Seoul, Washington say progress made on Opcon transfer

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Seoul, Washington say progress made on Opcon transfer

South Korea and the United States agreed to work together to expedite the envisioned transfer of wartime operational control (Opcon) from Washington to Seoul, the Defense Ministry said Thursday.

Senior defense officials of the two sides reached the consensus during a meeting of the Korea-U.S. Integrated Defense Dialogue (KIDD) held in Washington for two days from Tuesday, the ministry said.

Seoul and Washington confirmed that “significant progress” has been made in preparation for the Opcon transfer and pledged to speed up joint efforts to meet the conditions required for the handover at an early date, officials said.

South Korea handed over control of its forces to the United States during the 1950-53 Korean War to defend against invading troops from North Korea. Peacetime control of its forces was returned in 1994, but wartime control still rests with the United States.

In 2007, the two countries agreed to transfer Opcon to Seoul by 2012. Yet amid growing threats from North Korea, the planned transfer was postponed until the South becomes more capable of coping with the North’s threats.

During this week’s session, the two sides also shared the view that last year’s inter-Korean military deal has contributed to easing tensions and building trust, and agreed to continue close communication and cooperation in the course of its implementation, officials said.

The Comprehensive Military Agreement, clinched during the third summit between President Moon Jae-in and North Korean leader Kim Jong-un, calls for a series of trust-building and arms control measures under a broader scheme to halt all hostile acts against each other.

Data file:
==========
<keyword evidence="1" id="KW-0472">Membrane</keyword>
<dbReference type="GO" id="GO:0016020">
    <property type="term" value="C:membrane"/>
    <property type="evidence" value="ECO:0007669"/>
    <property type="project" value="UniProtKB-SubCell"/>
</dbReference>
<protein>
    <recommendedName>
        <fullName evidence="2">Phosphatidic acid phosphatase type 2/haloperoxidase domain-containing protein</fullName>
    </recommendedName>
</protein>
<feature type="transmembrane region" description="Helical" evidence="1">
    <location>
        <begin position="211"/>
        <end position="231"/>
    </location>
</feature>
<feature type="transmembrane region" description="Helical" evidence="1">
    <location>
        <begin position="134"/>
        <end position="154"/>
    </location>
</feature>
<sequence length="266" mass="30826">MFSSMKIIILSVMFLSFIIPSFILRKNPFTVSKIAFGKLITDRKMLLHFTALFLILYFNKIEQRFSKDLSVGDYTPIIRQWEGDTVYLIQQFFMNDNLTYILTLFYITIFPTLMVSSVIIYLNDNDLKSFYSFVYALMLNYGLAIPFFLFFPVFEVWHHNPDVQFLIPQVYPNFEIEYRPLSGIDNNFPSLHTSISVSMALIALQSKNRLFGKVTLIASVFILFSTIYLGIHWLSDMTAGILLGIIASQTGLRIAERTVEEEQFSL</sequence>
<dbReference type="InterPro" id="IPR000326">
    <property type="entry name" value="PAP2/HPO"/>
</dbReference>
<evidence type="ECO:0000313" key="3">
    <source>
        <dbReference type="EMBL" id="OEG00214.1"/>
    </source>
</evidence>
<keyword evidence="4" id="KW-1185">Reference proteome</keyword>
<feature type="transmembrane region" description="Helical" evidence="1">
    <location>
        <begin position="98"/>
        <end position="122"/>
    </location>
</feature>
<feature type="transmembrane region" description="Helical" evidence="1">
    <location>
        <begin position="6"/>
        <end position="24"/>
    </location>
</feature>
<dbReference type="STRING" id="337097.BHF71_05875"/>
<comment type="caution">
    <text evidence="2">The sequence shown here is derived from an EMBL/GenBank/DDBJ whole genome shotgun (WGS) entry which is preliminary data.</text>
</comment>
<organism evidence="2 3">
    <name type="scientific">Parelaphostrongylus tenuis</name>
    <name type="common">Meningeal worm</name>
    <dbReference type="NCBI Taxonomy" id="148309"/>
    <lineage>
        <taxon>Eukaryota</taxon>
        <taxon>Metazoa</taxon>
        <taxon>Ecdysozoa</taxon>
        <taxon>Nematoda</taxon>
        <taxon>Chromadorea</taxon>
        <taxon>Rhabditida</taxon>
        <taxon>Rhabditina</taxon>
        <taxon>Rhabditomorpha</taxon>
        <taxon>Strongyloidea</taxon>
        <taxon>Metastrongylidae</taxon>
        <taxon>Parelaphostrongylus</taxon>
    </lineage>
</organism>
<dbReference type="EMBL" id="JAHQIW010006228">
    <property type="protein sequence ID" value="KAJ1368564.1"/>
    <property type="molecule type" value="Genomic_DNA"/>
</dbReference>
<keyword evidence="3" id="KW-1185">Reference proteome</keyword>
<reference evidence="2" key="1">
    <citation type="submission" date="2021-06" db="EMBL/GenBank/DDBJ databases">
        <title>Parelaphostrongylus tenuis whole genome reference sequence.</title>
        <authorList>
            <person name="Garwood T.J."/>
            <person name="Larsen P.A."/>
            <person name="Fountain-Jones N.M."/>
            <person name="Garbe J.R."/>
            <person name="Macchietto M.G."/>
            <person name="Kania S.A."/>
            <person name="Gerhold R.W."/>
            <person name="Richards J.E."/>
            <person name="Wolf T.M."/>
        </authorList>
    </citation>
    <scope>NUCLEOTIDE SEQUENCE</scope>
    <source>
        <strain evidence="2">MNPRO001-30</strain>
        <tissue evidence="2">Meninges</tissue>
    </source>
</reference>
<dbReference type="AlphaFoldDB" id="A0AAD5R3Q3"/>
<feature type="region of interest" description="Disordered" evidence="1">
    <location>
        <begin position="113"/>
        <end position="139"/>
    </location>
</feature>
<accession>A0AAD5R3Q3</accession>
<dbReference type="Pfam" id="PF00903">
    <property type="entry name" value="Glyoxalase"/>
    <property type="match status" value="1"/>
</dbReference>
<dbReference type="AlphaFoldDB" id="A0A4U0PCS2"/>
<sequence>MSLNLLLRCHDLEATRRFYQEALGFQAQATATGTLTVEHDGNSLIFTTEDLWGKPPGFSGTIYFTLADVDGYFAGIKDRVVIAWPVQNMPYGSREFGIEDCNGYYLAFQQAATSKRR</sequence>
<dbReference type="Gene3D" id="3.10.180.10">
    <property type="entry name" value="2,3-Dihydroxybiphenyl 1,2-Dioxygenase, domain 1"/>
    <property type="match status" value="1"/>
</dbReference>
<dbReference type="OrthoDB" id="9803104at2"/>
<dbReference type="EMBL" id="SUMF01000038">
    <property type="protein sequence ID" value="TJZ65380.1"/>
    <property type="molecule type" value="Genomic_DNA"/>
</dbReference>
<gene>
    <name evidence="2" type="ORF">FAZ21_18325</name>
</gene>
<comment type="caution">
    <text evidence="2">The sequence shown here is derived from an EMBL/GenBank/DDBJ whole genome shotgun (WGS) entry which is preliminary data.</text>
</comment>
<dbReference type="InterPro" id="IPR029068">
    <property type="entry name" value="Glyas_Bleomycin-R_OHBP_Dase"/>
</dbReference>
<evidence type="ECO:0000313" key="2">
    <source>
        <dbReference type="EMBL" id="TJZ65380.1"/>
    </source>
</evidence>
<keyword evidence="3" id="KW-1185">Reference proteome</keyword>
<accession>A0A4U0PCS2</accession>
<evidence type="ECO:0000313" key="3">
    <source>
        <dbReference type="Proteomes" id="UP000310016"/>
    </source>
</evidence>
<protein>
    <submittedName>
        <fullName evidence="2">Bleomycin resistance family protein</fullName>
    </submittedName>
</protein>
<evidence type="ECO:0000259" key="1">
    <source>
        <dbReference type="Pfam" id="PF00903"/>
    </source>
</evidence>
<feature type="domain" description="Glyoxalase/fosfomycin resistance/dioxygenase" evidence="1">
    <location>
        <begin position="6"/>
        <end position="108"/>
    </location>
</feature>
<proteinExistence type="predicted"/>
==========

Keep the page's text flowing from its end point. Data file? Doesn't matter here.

Pointing to the Korea-U.S. alliance as the linchpin of the peace and security of the Korean Peninsula and Northeast Asia, the allies also agreed to deepen cooperation in various areas, such as the defense industry, cyberspace and outer space, according to the ministry.

Chung Suk-hwan, Seoul’s deputy defense minister for policy, represented the South Korean side, and David Helvey, the principal deputy assistant secretary of defense for Indo-Pacific Security Affairs, led the U.S. delegation.

The two sides plan to hold the next round of meetings in the second half of this year in Seoul, the ministry added.

Launched in 2011, KIDD has served as a venue for the allies to discuss comprehensive defense issues by integrating a set of consultative mechanisms, such as the Extended Deterrence Policy Committee and the Security Policy Initiative.

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